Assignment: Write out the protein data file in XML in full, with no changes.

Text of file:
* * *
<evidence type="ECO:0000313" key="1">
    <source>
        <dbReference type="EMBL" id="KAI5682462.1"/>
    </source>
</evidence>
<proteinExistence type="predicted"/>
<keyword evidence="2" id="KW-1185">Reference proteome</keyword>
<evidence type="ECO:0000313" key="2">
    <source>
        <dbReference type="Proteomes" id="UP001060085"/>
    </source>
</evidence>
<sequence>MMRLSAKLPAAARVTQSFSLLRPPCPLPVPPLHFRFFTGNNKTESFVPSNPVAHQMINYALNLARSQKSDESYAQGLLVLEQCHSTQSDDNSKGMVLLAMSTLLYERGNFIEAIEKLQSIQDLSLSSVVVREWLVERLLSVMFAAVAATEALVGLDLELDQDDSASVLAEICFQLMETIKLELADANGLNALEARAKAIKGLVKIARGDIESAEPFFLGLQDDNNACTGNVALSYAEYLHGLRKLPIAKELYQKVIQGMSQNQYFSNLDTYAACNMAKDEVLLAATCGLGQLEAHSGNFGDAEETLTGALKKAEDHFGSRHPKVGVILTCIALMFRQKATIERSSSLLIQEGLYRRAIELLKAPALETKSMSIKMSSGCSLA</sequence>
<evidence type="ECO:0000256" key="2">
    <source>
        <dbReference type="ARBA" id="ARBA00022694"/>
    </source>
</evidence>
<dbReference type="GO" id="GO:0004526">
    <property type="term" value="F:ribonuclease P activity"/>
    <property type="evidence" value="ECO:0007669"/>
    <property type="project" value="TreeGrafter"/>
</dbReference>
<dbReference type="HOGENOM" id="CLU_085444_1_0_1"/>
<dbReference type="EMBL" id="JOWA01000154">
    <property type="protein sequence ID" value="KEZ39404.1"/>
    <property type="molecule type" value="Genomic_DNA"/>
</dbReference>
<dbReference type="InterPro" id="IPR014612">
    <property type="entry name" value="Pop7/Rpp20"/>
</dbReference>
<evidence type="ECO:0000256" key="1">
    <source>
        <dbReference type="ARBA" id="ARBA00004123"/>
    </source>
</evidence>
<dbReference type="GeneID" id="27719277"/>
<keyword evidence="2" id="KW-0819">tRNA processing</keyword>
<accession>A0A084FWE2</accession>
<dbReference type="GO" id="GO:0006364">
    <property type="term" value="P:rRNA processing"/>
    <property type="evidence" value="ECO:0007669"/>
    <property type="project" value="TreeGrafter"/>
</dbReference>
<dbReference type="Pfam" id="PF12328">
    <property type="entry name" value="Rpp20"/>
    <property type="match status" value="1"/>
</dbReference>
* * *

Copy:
<evidence type="ECO:0000313" key="1">
    <source>
        <dbReference type="EMBL" id="KAI5682462.1"/>
    </source>
</evidence>
<proteinExistence type="predicted"/>
<keyword evidence="2" id="KW-1185">Reference proteome</keyword>
<evidence type="ECO:0000313" key="2">
    <source>
        <dbReference type="Proteomes" id="UP001060085"/>
    </source>
</evidence>
<sequence>MMRLSAKLPAAARVTQSFSLLRPPCPLPVPPLHFRFFTGNNKTESFVPSNPVAHQMINYALNLARSQKSDESYAQGLLVLEQCHSTQSDDNSKGMVLLAMSTLLYERGNFIEAIEKLQSIQDLSLSSVVVREWLVERLLSVMFAAVAATEALVGLDLELDQDDSASVLAEICFQLMETIKLELADANGLNALEARAKAIKGLVKIARGDIESAEPFFLGLQDDNNACTGNVALSYAEYLHGLRKLPIAKELYQKVIQGMSQNQYFSNLDTYAACNMAKDEVLLAATCGLGQLEAHSGNFGDAEETLTGALKKAEDHFGSRHPKVGVILTCIALMFRQKATIERSSSLLIQEGLYRRAIELLKAPALETKSMSIKMSSGCSLA</sequence>
<evidence type="ECO:0000256" key="2">
    <source>
        <dbReference type="ARBA" id="ARBA00022694"/>
    </source>
</evidence>
<dbReference type="GO" id="GO:0004526">
    <property type="term" value="F:ribonuclease P activity"/>
    <property type="evidence" value="ECO:0007669"/>
    <property type="project" value="TreeGrafter"/>
</dbReference>
<dbReference type="HOGENOM" id="CLU_085444_1_0_1"/>
<dbReference type="EMBL" id="JOWA01000154">
    <property type="protein sequence ID" value="KEZ39404.1"/>
    <property type="molecule type" value="Genomic_DNA"/>
</dbReference>
<dbReference type="InterPro" id="IPR014612">
    <property type="entry name" value="Pop7/Rpp20"/>
</dbReference>
<evidence type="ECO:0000256" key="1">
    <source>
        <dbReference type="ARBA" id="ARBA00004123"/>
    </source>
</evidence>
<dbReference type="GeneID" id="27719277"/>
<keyword evidence="2" id="KW-0819">tRNA processing</keyword>
<accession>A0A084FWE2</accession>
<dbReference type="GO" id="GO:0006364">
    <property type="term" value="P:rRNA processing"/>
    <property type="evidence" value="ECO:0007669"/>
    <property type="project" value="TreeGrafter"/>
</dbReference>
<dbReference type="Pfam" id="PF12328">
    <property type="entry name" value="Rpp20"/>
    <property type="match status" value="1"/>
</dbReference>